Dove Bernanke to push EUR higher

Investors are embracing an environment conducive to more risk taking and the reason for the ‘safe-haven’ currencies, JPY and CHF, to be leading the G10 selloff. This morning’s data shows European manufacturing activity picking up. With the growth divergence between the core and the peripheries narrowing and price pressures mounting, it’s a good argument for Trichet to contemplate raising interest rates and the reason the EUR is here. Chinese PMI data last night provided little excitement and little new information. The headline was in line with expectations at 52.2. Beijing should be in no hurry to change monetary policy any time soon. Market anticipates Bernanke to remain dovish today, there is no need for deviation from the FOMC’s core message in his semiannual testimony to the Senate this morning. A consistent message will keep yields heavy and the dollar on the defensive. The problem, improved economic data and a market bracing itself for a strong employment report should be capable of pushing yields higher by end of week.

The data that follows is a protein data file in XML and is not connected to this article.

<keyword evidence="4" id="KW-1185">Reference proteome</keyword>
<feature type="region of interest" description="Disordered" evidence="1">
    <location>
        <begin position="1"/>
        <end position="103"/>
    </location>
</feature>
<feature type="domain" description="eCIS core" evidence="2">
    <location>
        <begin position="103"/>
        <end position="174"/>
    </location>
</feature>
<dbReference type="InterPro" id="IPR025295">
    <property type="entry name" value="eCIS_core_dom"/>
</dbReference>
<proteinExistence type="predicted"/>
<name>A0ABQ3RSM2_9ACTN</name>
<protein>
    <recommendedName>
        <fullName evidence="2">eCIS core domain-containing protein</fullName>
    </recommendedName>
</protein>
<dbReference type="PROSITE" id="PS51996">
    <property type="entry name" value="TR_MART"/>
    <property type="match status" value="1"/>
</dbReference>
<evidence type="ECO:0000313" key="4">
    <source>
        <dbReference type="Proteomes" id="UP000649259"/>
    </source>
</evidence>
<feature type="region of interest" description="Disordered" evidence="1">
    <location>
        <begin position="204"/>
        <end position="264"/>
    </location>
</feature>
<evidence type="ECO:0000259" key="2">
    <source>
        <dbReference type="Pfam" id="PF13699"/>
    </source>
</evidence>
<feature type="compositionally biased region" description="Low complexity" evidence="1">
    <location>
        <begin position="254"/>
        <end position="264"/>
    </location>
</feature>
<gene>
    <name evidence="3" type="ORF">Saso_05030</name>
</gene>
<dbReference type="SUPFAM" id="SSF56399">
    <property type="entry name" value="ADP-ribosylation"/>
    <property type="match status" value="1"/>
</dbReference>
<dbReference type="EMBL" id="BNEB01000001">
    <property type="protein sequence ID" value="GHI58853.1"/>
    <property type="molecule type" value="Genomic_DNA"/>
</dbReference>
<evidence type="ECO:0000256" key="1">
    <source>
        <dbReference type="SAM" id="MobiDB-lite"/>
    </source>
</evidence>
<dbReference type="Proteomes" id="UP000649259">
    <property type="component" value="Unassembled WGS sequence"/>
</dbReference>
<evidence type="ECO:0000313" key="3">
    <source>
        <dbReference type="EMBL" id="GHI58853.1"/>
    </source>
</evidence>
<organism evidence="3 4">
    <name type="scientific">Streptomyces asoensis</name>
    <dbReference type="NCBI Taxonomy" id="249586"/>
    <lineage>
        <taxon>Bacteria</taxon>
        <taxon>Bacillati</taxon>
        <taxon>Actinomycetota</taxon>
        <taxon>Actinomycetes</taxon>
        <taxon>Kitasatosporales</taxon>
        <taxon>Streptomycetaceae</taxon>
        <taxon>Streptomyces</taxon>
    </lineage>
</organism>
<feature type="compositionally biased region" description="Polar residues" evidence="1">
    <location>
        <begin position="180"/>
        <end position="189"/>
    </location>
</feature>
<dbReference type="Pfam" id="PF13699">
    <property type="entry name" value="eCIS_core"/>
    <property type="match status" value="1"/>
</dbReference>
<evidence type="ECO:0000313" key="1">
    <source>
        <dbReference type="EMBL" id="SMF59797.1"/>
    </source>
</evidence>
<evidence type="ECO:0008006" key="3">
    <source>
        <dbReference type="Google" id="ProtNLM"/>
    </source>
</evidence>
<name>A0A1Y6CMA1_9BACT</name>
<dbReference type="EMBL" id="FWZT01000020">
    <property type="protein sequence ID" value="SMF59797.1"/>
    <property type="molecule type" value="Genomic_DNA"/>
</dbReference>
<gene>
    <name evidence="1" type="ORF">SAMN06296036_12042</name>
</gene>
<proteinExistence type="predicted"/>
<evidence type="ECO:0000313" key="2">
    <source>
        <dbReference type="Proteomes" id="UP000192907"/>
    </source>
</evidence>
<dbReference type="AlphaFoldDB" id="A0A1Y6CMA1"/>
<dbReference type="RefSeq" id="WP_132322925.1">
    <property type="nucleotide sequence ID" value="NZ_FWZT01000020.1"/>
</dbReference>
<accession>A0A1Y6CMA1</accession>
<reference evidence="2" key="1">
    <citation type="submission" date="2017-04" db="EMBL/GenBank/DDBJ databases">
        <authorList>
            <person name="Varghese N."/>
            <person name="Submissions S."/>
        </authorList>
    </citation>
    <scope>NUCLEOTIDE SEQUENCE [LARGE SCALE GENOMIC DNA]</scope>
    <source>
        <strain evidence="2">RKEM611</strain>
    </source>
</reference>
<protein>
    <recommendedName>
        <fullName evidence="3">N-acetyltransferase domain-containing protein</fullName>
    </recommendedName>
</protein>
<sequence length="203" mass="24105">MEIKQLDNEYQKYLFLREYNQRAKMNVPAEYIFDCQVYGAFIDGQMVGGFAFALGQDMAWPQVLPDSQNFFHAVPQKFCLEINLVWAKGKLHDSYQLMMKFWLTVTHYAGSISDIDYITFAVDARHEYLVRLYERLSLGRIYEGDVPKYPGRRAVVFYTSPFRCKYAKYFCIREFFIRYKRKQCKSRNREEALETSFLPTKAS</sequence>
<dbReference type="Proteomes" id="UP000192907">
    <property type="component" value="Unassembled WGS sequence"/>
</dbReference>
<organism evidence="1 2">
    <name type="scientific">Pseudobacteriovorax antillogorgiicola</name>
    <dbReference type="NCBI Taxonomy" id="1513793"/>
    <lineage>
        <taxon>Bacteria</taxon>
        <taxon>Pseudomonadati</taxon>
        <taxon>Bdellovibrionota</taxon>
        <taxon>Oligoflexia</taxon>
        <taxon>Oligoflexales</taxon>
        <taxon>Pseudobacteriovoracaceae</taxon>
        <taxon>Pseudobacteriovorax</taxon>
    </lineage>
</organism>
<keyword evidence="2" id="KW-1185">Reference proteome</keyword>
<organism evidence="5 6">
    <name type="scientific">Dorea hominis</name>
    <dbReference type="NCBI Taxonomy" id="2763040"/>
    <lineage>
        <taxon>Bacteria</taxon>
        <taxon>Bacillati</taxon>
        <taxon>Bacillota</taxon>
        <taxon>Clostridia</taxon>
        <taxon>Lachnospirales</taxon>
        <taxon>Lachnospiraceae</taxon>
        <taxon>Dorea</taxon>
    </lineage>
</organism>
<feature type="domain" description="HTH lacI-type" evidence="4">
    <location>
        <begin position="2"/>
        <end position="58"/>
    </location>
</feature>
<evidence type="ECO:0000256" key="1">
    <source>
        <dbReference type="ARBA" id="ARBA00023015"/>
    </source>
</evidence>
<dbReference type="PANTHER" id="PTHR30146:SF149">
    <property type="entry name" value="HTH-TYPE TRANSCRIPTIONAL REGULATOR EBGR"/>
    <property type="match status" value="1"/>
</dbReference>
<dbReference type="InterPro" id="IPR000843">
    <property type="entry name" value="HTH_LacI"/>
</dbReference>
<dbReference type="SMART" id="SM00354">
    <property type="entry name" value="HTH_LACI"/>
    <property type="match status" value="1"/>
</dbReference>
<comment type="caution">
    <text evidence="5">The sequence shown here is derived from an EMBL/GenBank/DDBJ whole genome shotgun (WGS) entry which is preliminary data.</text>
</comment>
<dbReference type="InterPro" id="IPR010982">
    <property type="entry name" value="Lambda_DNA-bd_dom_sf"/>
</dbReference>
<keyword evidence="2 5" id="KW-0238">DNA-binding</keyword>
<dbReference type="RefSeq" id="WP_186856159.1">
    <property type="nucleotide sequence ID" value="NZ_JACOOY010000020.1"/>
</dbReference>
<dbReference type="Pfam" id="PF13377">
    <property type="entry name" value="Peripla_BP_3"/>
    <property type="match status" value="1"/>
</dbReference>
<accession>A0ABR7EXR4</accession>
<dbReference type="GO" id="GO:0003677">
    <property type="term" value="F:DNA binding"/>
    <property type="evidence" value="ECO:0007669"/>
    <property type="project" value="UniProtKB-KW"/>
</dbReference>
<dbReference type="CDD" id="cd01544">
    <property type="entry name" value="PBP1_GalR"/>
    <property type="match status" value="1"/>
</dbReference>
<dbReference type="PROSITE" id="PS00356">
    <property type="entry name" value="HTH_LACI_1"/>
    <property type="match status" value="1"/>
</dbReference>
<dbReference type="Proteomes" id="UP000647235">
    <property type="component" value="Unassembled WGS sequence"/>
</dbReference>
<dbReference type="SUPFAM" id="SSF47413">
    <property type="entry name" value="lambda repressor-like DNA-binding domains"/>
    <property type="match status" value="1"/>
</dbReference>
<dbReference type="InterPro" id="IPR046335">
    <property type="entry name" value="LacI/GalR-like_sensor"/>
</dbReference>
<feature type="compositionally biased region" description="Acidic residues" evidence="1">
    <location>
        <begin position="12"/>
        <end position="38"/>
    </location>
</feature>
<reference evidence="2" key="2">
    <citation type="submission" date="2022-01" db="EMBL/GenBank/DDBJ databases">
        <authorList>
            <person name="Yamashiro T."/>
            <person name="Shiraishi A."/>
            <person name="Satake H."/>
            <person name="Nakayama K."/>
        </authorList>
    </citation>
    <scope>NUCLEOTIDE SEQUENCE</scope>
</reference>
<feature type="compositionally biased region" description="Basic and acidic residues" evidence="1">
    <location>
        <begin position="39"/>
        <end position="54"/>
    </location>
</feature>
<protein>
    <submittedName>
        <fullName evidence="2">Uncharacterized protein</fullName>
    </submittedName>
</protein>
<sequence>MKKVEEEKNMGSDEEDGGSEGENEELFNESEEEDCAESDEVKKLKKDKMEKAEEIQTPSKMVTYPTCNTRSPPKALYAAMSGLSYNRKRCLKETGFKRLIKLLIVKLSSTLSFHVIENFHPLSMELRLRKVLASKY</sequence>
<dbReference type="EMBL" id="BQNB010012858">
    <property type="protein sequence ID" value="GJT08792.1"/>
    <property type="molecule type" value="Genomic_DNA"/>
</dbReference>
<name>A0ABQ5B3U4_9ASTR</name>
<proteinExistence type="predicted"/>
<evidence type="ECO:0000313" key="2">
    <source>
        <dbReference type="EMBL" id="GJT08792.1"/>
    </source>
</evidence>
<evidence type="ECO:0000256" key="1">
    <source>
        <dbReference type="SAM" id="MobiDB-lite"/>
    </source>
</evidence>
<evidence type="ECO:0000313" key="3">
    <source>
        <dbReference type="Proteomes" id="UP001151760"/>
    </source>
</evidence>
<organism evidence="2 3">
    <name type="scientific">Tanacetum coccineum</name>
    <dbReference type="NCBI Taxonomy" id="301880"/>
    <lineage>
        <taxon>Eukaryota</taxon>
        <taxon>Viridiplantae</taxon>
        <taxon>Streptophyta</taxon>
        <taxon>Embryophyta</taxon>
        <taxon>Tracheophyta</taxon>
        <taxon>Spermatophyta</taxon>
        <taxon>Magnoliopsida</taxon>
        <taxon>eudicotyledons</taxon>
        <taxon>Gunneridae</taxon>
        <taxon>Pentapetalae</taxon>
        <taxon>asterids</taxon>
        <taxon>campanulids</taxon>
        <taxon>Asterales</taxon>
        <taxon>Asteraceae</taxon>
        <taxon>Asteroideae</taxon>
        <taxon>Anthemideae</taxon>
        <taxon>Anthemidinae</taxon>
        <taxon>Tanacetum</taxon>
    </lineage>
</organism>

The US$ is mixed in the O/N trading session. Currently, it is lower against 10 of the 16 most actively traded currencies in a ‘subdued’ O/N session.

Forex heatmap

This is a busy week on the data front. Yesterday the market was treated to signs that US consumers are hoarding their stimulus. Consumer spending disappointed with a +0.2% gain, half of the consensus forecast. Offsetting the disappointing print was income jumping +1%, more than double the expected pace. Most of the spending gain was on goods (+0.7%), led by nondurables (+0.9%). Digging deeper, the pace of growth in spending moderated across most of the subcategories. For instance, service spending, which accounts for two-thirds of household spending, came in flat. The ‘nominal’ rise in spending was due to higher prices, with the inflation adjusted volume of consumer spending down -0.1%, month over month. Analysts now expect this to be a drag on first quarter GDP where household spending represents +66% of headline growth. Turing our attention to income (+1%), gains were widespread. Private salaries were up +0.4%, while the support from government transfers was down -0.5%. Notably, the saving rate climbed to +5.8% from 5.4%, strong proof of US consumer hoarding. In real terms, real personal income ex-transfers were up +1.1% (most in five-years), while real personal disposable income was up a more modest +0.4%. The inflation component remains benign, with the core-deflator for personal spending (ex-food and energy) coming in a modest +0.1%, month over month. It seems that the ‘commodity shock is crowding out core-pricing power’ and something that will not be worrying the Fed monetary stance anytime soon.